Dune Movie Review
Dune is a beautiful, incredibly crafted, and oft-entrancing first half of an epic sci-fi tale. Whether it works on its own, especially with the second half not guaranteed, is up for debate.
As a big fan of the Frank Herbert novel--it’s one of a very small selection of books I’ve read more than once--this Denis Villeneuve adaptation is incredibly faithful, bringing to life the world(s) that Herbert envisioned in a way that feels both true and modern. Villeneuve, of course, is a director who arguably doesn’t have a bad movie to his name and has proven to be one of the most prestige sci-fi filmmakers after delivering the sensational Arrival and sadly overlooked Blade Runner 2049 in back-to-back years. He’s the perfect choice to bring the complexities and visual scale of the novel to life, and it should be no surprise that he pulls it off.
The cast is all terrific, with Timothée Chalamet headlining as Paul Atreides and Rebecca Ferguson once again turning heads as his mother, Lady Jessica Atreides. The two are a force, even though the movie doesn’t even get to the point where they actually get to do much other than run, hide, and run some more. Oscar Isaac, Jason Momoa, Josh Brolin, and Javier Bardem are all stellar in major supporting roles.
The movie looks and feels like a sci-fi epic that deserves to be seen on the big screen, and the bigger the big screen the better. Paired with a sensational score and sound design--the two bleed and blend into each other incredibly well--you can feel Dune in your bones.
And yet, despite all this praise, this is part one of a two-part story, and whether part two happens depends on the financial success of part one. It would be an incredible shame if Villeneuve wasn’t able to complete the story, as combined there is almost no doubt that the holistic Dune would be regarded as a modern tour de force.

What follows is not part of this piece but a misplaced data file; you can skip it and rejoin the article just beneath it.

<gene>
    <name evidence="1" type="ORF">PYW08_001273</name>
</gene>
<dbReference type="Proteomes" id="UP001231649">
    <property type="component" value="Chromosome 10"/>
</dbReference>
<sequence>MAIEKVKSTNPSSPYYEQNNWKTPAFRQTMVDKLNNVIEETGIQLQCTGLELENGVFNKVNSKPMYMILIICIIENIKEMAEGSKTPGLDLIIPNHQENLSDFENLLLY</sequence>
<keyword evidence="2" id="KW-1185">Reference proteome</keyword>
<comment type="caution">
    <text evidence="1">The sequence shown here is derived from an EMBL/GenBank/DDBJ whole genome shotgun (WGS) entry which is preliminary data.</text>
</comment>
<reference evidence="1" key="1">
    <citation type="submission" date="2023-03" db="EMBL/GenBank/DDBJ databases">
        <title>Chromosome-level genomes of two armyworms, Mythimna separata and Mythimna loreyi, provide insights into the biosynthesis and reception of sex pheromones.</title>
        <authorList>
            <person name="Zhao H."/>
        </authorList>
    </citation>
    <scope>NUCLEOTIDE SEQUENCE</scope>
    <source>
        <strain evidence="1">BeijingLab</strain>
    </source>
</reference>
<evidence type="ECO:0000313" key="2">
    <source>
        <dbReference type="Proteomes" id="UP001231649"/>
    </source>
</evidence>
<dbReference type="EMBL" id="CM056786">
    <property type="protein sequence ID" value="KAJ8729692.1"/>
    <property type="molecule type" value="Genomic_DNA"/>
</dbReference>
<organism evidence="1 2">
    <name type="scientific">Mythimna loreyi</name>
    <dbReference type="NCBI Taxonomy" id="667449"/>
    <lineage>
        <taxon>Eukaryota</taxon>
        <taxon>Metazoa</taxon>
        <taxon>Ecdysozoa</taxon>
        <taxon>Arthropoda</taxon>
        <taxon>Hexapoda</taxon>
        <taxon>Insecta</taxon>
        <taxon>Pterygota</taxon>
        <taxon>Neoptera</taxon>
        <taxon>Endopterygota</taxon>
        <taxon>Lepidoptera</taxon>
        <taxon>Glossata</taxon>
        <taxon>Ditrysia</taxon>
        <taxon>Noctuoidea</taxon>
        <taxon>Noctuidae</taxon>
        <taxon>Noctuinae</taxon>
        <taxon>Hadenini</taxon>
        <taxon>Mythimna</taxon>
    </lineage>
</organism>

Until that happens, however, this is a beautiful, incredibly crafted, and oft-entrancing first half of an epic sci-fi tale that limps to a finish, ending in a low-stakes knife fight in the desert. I walked out of the theater breathlessly awaiting chapter two, but disappointed that this was all we got.
At two and a half hours in length, Dune isn’t short, and while I personally didn’t feel it was slow (a criticism some have levied), Villeneuve takes his time, almost to a fault. He dabbles a bit too much in the futuristic premonitions Paul sees--the movie hints at things that we may not see for years, and Zendaya, heavily marketed as a co-star, gets but a few speaking lines as a result. And with the good stuff still to come, the plot, in hindsight, is pretty light for the extended runtime.
Could the entire Dune novel be told in a three-hour movie? Probably. Could Villeneuve have tightened up the first-half of the story he told and pushed a little further into the novel to reach a better pausing point? Almost assuredly.
Dune--and really, it’s Dune: Part One despite what was marketed--is a must-see, but until we’re able to experience the second half (if we’re able), there is something that holds me back from embracing it fully. It doesn’t just feel incomplete--it is incomplete--and I’m not convinced Villeneuve needed to leave us feeling this way.
Review by Erik Samdahl unless otherwise indicated.